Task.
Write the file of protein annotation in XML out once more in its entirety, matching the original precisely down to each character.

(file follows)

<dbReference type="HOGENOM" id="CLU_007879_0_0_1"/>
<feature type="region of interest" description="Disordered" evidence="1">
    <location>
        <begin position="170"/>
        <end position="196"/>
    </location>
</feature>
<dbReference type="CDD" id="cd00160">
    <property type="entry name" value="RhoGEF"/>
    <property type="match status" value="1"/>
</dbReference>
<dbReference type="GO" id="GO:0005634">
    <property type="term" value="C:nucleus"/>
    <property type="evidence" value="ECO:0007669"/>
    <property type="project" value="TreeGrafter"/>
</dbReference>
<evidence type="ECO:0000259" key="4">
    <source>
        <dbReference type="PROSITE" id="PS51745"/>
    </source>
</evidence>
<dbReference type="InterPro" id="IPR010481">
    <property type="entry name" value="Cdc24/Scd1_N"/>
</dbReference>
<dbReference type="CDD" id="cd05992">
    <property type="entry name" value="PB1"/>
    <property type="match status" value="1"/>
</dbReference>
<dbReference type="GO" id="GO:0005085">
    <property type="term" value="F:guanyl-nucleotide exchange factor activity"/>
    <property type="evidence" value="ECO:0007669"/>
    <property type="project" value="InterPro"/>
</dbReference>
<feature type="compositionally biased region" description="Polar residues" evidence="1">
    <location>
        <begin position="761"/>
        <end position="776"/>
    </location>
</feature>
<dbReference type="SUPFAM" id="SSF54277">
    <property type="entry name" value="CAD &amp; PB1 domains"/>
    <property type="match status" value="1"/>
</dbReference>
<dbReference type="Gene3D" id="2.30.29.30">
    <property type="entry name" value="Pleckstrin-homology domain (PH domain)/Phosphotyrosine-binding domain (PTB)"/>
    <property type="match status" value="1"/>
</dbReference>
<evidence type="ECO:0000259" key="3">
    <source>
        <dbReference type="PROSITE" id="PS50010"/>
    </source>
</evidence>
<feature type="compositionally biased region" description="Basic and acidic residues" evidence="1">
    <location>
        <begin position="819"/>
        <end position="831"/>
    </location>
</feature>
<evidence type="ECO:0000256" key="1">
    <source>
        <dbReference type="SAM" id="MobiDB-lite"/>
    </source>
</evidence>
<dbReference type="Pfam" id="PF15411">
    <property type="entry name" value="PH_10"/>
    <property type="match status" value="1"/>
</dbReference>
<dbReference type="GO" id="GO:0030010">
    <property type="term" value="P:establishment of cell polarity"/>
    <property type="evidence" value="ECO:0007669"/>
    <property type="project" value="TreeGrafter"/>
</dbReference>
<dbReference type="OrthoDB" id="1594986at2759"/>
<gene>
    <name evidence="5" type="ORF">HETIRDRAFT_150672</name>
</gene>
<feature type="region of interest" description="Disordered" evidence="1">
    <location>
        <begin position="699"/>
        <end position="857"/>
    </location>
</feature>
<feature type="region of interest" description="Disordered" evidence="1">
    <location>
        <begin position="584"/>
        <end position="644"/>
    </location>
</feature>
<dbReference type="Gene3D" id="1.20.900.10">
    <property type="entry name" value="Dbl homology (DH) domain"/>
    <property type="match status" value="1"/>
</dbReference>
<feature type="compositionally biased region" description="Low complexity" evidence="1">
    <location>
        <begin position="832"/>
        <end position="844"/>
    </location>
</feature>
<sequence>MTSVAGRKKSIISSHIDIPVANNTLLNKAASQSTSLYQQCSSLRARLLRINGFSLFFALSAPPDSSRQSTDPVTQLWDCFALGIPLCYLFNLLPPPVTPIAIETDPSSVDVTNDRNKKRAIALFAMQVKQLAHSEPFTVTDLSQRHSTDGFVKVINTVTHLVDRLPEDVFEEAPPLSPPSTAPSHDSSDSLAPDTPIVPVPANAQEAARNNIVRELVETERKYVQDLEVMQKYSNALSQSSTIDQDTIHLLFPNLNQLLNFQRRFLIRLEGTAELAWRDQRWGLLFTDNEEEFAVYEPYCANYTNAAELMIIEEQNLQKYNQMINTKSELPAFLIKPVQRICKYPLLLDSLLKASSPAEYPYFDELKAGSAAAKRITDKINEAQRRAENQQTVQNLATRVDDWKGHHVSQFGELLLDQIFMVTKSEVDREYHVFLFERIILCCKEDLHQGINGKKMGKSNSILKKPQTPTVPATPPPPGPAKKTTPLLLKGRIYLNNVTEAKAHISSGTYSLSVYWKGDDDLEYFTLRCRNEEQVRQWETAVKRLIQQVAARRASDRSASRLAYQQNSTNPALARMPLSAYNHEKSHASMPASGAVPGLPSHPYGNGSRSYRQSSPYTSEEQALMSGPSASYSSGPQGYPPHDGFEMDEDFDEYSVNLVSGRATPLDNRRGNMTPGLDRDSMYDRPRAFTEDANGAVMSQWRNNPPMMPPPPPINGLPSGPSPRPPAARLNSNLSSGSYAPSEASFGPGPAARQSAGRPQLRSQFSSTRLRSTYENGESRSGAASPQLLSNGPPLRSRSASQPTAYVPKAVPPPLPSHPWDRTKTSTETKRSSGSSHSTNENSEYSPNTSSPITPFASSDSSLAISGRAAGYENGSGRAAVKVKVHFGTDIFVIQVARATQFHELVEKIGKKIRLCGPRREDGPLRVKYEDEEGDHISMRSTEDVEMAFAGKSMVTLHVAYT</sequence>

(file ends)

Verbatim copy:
<dbReference type="HOGENOM" id="CLU_007879_0_0_1"/>
<feature type="region of interest" description="Disordered" evidence="1">
    <location>
        <begin position="170"/>
        <end position="196"/>
    </location>
</feature>
<dbReference type="CDD" id="cd00160">
    <property type="entry name" value="RhoGEF"/>
    <property type="match status" value="1"/>
</dbReference>
<dbReference type="GO" id="GO:0005634">
    <property type="term" value="C:nucleus"/>
    <property type="evidence" value="ECO:0007669"/>
    <property type="project" value="TreeGrafter"/>
</dbReference>
<evidence type="ECO:0000259" key="4">
    <source>
        <dbReference type="PROSITE" id="PS51745"/>
    </source>
</evidence>
<dbReference type="InterPro" id="IPR010481">
    <property type="entry name" value="Cdc24/Scd1_N"/>
</dbReference>
<dbReference type="CDD" id="cd05992">
    <property type="entry name" value="PB1"/>
    <property type="match status" value="1"/>
</dbReference>
<dbReference type="GO" id="GO:0005085">
    <property type="term" value="F:guanyl-nucleotide exchange factor activity"/>
    <property type="evidence" value="ECO:0007669"/>
    <property type="project" value="InterPro"/>
</dbReference>
<feature type="compositionally biased region" description="Polar residues" evidence="1">
    <location>
        <begin position="761"/>
        <end position="776"/>
    </location>
</feature>
<dbReference type="SUPFAM" id="SSF54277">
    <property type="entry name" value="CAD &amp; PB1 domains"/>
    <property type="match status" value="1"/>
</dbReference>
<dbReference type="Gene3D" id="2.30.29.30">
    <property type="entry name" value="Pleckstrin-homology domain (PH domain)/Phosphotyrosine-binding domain (PTB)"/>
    <property type="match status" value="1"/>
</dbReference>
<evidence type="ECO:0000259" key="3">
    <source>
        <dbReference type="PROSITE" id="PS50010"/>
    </source>
</evidence>
<feature type="compositionally biased region" description="Basic and acidic residues" evidence="1">
    <location>
        <begin position="819"/>
        <end position="831"/>
    </location>
</feature>
<evidence type="ECO:0000256" key="1">
    <source>
        <dbReference type="SAM" id="MobiDB-lite"/>
    </source>
</evidence>
<dbReference type="Pfam" id="PF15411">
    <property type="entry name" value="PH_10"/>
    <property type="match status" value="1"/>
</dbReference>
<dbReference type="GO" id="GO:0030010">
    <property type="term" value="P:establishment of cell polarity"/>
    <property type="evidence" value="ECO:0007669"/>
    <property type="project" value="TreeGrafter"/>
</dbReference>
<dbReference type="OrthoDB" id="1594986at2759"/>
<gene>
    <name evidence="5" type="ORF">HETIRDRAFT_150672</name>
</gene>
<feature type="region of interest" description="Disordered" evidence="1">
    <location>
        <begin position="699"/>
        <end position="857"/>
    </location>
</feature>
<feature type="region of interest" description="Disordered" evidence="1">
    <location>
        <begin position="584"/>
        <end position="644"/>
    </location>
</feature>
<dbReference type="Gene3D" id="1.20.900.10">
    <property type="entry name" value="Dbl homology (DH) domain"/>
    <property type="match status" value="1"/>
</dbReference>
<feature type="compositionally biased region" description="Low complexity" evidence="1">
    <location>
        <begin position="832"/>
        <end position="844"/>
    </location>
</feature>
<sequence>MTSVAGRKKSIISSHIDIPVANNTLLNKAASQSTSLYQQCSSLRARLLRINGFSLFFALSAPPDSSRQSTDPVTQLWDCFALGIPLCYLFNLLPPPVTPIAIETDPSSVDVTNDRNKKRAIALFAMQVKQLAHSEPFTVTDLSQRHSTDGFVKVINTVTHLVDRLPEDVFEEAPPLSPPSTAPSHDSSDSLAPDTPIVPVPANAQEAARNNIVRELVETERKYVQDLEVMQKYSNALSQSSTIDQDTIHLLFPNLNQLLNFQRRFLIRLEGTAELAWRDQRWGLLFTDNEEEFAVYEPYCANYTNAAELMIIEEQNLQKYNQMINTKSELPAFLIKPVQRICKYPLLLDSLLKASSPAEYPYFDELKAGSAAAKRITDKINEAQRRAENQQTVQNLATRVDDWKGHHVSQFGELLLDQIFMVTKSEVDREYHVFLFERIILCCKEDLHQGINGKKMGKSNSILKKPQTPTVPATPPPPGPAKKTTPLLLKGRIYLNNVTEAKAHISSGTYSLSVYWKGDDDLEYFTLRCRNEEQVRQWETAVKRLIQQVAARRASDRSASRLAYQQNSTNPALARMPLSAYNHEKSHASMPASGAVPGLPSHPYGNGSRSYRQSSPYTSEEQALMSGPSASYSSGPQGYPPHDGFEMDEDFDEYSVNLVSGRATPLDNRRGNMTPGLDRDSMYDRPRAFTEDANGAVMSQWRNNPPMMPPPPPINGLPSGPSPRPPAARLNSNLSSGSYAPSEASFGPGPAARQSAGRPQLRSQFSSTRLRSTYENGESRSGAASPQLLSNGPPLRSRSASQPTAYVPKAVPPPLPSHPWDRTKTSTETKRSSGSSHSTNENSEYSPNTSSPITPFASSDSSLAISGRAAGYENGSGRAAVKVKVHFGTDIFVIQVARATQFHELVEKIGKKIRLCGPRREDGPLRVKYEDEEGDHISMRSTEDVEMAFAGKSMVTLHVAYT</sequence>